Anadarko Fraud Case Settlement Resources
- Settlement Agreement and Exhibits (corrected 4/9/2014)
- Exhibit 2 – 2011 Tronox Bankrutpcy Settlement showing cash funding and litigation percentage for ERTs and affected sites
On November 10, 2014, the U.S. District Court for the Southern District of New York (SDNY) approved the historic settlement agreement that was announced by EPA and the Department of Justice (DOJ) on April 3, 2014, resolving fraudulent conveyance claims against Kerr-McGee Corporation and related subsidiaries of Anadarko Petroleum Corporation. The deadline for any appeals from the district court’s decision passed on January 20, 2015, without any appeal being filed. The settlement agreement went into effect on January 21, 2015.
Under the settlement, Anadarko paid $5.15 billion plus interest to a litigation trust so that the settlement proceeds can be distributed to the trust’s environmental and tort beneficiaries. Specifically, the trust’s environmental and tort beneficiaries will receive approximately $4.475 billion and $605 million, respectively, which is in addition to the beneficiaries’ $270-plus million recoveries under the February 2011 Tronox bankruptcy settlement, and makes this the largest recovery for the cleanup of environmental contamination in history.
Of the environmental recovery in this settlement, nearly $2 billion will pay for cleanup work associated with numerous EPA-lead sites, resulting in the largest bankruptcy-related award that EPA has ever received for environmental claims and liabilities. With more than 2,700 sites in 47 states at issue in the case, the settlement addresses Kerr-McGee’s enormous legacy environmental and tort liabilities, including its liability at federal Superfund sites in Manville, N.J., Jacksonville, Fla., Columbus, Miss., Navassa, N.C., West Chicago, Ill., Milwaukee, Wisc., and Soda Springs, Idaho. The settlement also covers approximately 50 former uranium mines in and near the Navajo Nation territory in the southwestern United States.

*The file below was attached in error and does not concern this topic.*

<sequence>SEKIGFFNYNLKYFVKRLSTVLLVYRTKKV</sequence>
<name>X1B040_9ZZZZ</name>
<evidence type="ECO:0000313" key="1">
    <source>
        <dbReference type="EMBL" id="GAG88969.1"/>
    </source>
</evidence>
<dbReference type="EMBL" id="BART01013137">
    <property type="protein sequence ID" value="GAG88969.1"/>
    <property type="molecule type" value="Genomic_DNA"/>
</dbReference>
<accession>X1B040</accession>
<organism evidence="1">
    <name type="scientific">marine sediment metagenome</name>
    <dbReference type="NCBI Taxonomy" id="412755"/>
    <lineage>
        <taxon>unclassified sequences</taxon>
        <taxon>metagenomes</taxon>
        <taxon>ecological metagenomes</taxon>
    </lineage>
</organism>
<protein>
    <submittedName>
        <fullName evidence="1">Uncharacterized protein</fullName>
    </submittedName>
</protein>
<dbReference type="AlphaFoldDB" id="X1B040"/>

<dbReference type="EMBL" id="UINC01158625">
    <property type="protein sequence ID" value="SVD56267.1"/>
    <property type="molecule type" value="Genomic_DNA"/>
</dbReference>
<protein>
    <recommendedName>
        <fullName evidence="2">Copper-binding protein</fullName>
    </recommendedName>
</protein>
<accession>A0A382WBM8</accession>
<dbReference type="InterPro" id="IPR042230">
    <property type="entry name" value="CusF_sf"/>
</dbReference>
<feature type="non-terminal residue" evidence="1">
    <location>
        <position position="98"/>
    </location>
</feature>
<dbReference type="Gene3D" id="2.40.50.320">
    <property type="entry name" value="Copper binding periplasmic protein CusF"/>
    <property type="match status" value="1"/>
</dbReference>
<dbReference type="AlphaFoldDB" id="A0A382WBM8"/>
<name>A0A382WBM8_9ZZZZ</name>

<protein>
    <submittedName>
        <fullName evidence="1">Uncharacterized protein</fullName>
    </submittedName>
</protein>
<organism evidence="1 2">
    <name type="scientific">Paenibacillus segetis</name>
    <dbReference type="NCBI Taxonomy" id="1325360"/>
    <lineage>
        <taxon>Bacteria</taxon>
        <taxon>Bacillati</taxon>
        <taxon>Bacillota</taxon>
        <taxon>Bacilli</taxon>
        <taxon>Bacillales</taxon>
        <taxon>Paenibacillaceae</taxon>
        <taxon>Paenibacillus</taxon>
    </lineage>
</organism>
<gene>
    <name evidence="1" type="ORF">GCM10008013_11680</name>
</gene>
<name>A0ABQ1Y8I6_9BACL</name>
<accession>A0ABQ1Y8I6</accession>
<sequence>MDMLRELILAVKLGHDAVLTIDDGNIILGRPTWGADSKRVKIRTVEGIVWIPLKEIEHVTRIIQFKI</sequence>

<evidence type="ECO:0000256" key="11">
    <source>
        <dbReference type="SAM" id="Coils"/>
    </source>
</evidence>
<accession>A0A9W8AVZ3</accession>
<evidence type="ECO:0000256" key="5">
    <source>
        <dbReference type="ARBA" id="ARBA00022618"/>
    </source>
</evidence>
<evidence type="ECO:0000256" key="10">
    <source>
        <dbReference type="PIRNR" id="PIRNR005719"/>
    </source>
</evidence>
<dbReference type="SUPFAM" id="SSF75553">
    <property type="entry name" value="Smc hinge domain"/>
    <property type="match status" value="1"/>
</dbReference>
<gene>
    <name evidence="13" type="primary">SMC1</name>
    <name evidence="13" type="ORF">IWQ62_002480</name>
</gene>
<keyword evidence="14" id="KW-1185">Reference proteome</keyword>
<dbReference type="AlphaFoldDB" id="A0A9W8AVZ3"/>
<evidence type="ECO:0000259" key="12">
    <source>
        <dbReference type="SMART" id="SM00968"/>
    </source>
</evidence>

The settlement was reached following a 34-day trial and the U.S. Bankruptcy Court for the Southern District of New York’s December 2013 decision, which held Kerr-McGee and related subsidiaries of Anadarko liable for fraudulently conveying assets in an attempt to evade their liabilities for cleanups at toxic sites around the country.
“EPA’s vigorous pursuit of this case will have a big return for communities across the country. Companies that pollute can’t escape their responsibility to pay for the cleanup. EPA will continue to fight for those affected by pollution.” …